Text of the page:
I wish our president had gained a more even-keeled and fair opinion on police like my classmate eventually did. I’m not saying he needs to constantly sing our praises and herald us as heroes like she teaches her son. I’m simply saying that I would have been a bigger fan of him as our commander in chief if he was a bit more respectful of our nation’s police force. President Obama first nominated Adegbile to the Justice Department back in 2014, but a bipartisan Senate rejected it due to the detrimental effects of his race-baiting defense tactics on the city of Philadelphia. Although painting a cop-killer as a victim got him rejected from the Justice Department then, our president merely pivoted, as he has been known to. In a move reminiscent of his use of executive orders to bypass the checks and balances system of our government, President Obama has appointed Adegbile to a high-ranking position that cannot be blocked by the Senate—or by anyone else, for that matter—and he’s done it with less than a month remaining in his final term. A portion of my police paycheck in the form of taxes helps pay for the position this man now holds. I see the appointment as a slap in the face to my colleagues, and I’m not the only one who feels that way. Here is what others are saying.
President of the International Union of Police Associations, Sam Cabral, went on record to say that Adegbile “spread lies, spouted racism, and maligned the Philadelphia police in his failed efforts to overcome justice and portray this vicious murderer as, somehow, the victim.” President of the Fraternal Order of Police Philadelphia Chapter, John McNesby, voiced his intent to fight the appointment when he said, “I don’t know whether he can be un-appointed, but that will be one of our first orders of business when we go down and meet with the new administration in January.” Finally, Republican Pennsylvania Senator Pat Toomey stated, “Mr. Adegbile did not simply defend a client. He supervised an effort to lionize unrepentant cop-killer Mumia Abu-Jamal, who cold-bloodedly murdered Philadelphia police officer Danny Faulkner 35 years ago.”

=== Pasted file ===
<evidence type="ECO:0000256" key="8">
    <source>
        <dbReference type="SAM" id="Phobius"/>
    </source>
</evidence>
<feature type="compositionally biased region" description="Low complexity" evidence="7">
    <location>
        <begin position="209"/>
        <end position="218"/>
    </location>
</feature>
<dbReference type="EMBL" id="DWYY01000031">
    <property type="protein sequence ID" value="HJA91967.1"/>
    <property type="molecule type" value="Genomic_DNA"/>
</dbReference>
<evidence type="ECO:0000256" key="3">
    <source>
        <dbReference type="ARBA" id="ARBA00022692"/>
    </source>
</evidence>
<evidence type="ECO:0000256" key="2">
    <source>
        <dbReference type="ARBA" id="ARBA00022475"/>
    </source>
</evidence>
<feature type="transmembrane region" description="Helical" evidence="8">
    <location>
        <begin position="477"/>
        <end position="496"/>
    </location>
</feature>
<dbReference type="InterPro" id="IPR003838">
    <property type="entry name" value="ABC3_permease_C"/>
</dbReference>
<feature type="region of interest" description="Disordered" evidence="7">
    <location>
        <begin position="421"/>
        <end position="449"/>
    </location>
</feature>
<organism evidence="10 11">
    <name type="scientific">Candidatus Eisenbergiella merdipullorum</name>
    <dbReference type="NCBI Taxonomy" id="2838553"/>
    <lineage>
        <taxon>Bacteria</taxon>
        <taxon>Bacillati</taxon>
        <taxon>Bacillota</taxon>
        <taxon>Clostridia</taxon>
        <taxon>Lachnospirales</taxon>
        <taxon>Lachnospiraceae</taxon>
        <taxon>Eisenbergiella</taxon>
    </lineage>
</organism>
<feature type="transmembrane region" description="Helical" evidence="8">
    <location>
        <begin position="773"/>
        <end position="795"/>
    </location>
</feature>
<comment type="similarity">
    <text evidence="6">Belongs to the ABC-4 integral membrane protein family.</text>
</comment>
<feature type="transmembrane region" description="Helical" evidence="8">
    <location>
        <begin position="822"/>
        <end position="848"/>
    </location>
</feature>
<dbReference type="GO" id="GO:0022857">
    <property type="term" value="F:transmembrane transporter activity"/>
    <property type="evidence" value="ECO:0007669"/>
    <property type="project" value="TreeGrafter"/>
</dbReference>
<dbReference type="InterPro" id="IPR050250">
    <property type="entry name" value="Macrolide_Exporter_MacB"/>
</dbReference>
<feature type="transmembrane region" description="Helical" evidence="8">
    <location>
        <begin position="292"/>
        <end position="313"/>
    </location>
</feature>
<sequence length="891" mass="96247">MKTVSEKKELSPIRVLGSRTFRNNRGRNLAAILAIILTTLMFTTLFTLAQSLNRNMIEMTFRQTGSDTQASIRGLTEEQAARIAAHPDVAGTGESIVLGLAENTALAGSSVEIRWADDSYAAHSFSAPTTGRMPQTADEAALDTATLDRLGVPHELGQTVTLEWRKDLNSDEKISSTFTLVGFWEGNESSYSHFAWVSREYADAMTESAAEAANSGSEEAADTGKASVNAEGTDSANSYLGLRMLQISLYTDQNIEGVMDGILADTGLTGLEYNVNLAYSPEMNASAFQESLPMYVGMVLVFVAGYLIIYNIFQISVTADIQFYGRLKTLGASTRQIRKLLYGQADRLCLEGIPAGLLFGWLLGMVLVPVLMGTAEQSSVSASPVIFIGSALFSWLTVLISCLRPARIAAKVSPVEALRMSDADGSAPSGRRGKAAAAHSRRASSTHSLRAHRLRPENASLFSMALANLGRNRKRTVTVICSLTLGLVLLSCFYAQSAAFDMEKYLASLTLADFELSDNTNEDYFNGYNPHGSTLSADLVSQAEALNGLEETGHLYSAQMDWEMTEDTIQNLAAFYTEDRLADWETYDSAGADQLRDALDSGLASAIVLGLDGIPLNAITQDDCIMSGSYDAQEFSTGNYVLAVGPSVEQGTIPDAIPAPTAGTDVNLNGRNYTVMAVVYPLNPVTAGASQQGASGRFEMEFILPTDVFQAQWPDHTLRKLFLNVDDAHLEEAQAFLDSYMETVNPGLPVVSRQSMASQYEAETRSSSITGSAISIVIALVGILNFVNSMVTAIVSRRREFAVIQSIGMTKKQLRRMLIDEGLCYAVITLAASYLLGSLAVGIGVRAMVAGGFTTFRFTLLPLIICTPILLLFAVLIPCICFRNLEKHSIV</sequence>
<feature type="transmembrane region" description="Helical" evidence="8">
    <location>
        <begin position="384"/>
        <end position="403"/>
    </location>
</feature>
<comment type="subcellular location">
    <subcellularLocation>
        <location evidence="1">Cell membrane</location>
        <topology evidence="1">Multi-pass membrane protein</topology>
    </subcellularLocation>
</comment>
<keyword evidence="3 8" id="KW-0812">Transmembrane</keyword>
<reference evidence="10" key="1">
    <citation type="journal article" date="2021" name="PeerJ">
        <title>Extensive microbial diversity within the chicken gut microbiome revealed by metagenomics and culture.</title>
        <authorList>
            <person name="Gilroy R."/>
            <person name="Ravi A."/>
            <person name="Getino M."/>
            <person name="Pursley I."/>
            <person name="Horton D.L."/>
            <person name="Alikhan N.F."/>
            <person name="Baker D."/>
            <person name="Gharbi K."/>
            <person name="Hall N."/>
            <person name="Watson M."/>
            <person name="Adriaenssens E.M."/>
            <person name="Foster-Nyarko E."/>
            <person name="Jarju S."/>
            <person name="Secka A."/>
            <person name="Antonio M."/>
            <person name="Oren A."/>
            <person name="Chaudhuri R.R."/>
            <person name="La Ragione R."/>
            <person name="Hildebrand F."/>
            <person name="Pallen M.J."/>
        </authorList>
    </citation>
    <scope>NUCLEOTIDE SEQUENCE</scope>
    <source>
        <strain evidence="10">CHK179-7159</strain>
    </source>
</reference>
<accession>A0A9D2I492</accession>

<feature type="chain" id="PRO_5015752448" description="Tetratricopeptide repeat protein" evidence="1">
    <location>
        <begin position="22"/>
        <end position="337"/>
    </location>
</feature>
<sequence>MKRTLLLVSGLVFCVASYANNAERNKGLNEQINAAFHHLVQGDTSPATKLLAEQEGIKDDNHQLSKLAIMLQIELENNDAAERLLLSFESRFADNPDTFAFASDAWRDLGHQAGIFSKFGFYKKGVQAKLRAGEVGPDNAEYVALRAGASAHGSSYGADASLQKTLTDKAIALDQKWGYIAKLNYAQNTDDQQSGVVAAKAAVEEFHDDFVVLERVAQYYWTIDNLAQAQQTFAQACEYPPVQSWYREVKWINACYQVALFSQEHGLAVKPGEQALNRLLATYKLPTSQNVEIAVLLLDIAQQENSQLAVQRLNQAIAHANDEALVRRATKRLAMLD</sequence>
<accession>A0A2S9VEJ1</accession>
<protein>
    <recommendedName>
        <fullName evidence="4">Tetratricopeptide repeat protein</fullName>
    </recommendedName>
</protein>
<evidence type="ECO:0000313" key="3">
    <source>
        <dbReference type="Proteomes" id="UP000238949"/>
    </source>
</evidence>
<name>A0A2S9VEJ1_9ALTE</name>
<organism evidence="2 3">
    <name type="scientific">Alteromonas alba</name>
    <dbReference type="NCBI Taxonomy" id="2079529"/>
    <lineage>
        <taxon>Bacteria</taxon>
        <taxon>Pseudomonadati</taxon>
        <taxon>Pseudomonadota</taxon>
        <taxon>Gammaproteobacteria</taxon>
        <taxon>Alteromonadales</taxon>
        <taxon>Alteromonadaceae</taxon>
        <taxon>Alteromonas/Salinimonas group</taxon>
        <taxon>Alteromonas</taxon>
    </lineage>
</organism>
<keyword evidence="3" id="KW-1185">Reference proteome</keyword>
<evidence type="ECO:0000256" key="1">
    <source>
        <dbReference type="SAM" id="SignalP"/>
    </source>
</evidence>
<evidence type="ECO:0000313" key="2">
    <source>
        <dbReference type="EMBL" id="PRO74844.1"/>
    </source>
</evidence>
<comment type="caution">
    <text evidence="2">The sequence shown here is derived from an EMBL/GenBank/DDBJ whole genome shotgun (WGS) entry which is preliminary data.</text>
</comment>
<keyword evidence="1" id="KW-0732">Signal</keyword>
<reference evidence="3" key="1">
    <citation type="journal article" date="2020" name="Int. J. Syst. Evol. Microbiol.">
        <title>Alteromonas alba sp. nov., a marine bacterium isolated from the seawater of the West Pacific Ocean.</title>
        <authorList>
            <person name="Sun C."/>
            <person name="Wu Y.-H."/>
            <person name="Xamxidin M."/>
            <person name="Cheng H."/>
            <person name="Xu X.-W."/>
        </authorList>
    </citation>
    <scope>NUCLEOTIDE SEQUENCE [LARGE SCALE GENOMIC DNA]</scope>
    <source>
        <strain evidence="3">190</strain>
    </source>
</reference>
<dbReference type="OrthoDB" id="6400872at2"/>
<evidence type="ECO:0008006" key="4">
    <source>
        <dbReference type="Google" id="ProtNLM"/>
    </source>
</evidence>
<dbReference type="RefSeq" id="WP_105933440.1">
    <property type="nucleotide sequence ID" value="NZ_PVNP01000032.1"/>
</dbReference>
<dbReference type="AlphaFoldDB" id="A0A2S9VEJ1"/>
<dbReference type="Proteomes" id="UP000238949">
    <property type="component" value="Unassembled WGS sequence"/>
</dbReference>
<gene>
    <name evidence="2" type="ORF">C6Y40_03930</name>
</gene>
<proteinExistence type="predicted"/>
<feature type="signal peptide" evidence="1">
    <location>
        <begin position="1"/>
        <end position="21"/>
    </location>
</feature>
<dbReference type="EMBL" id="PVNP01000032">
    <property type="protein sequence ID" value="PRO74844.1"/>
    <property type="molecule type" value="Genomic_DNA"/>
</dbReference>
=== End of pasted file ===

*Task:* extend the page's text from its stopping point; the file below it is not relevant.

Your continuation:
There will be many different lenses used to look back on the legacy of our 44th president. For me, the reoccurring anti-police and criminal sympathizing theme will be the one I rely on most faithfully. I am hopeful that number 45 will mend some of the fences and right some of the wrongs simply by being a good cheerleader for our nation and its police officers. A leader sets the tone for others to follow, and he or she can either have a positive or negative influence on their people. While this appointment appears to be the icing on the cake in regards to a damaging eight years for the law enforcement community and its relationship with greater society, I’ve been eating the president’s other baked goods for years now. The icing always tastes bitter and leaves you with an upset stomach. I can only hope that President Obama’s cake is ready to be boxed up and shipped out. With just under a month to go, please don’t let there be a cherry out there that is yet to be placed on top.
T.B. Lefever is an OpsLens Contributor and active police officer in the Metro-Atlanta area. Throughout his career, Lefever has served as a SWAT Hostage Negotiator, a member of the Crime Suppression Unit, a School Resource Officer, and a Uniformed Patrol Officer. He has a BA in Criminal Justice and Sociology from Rutgers University.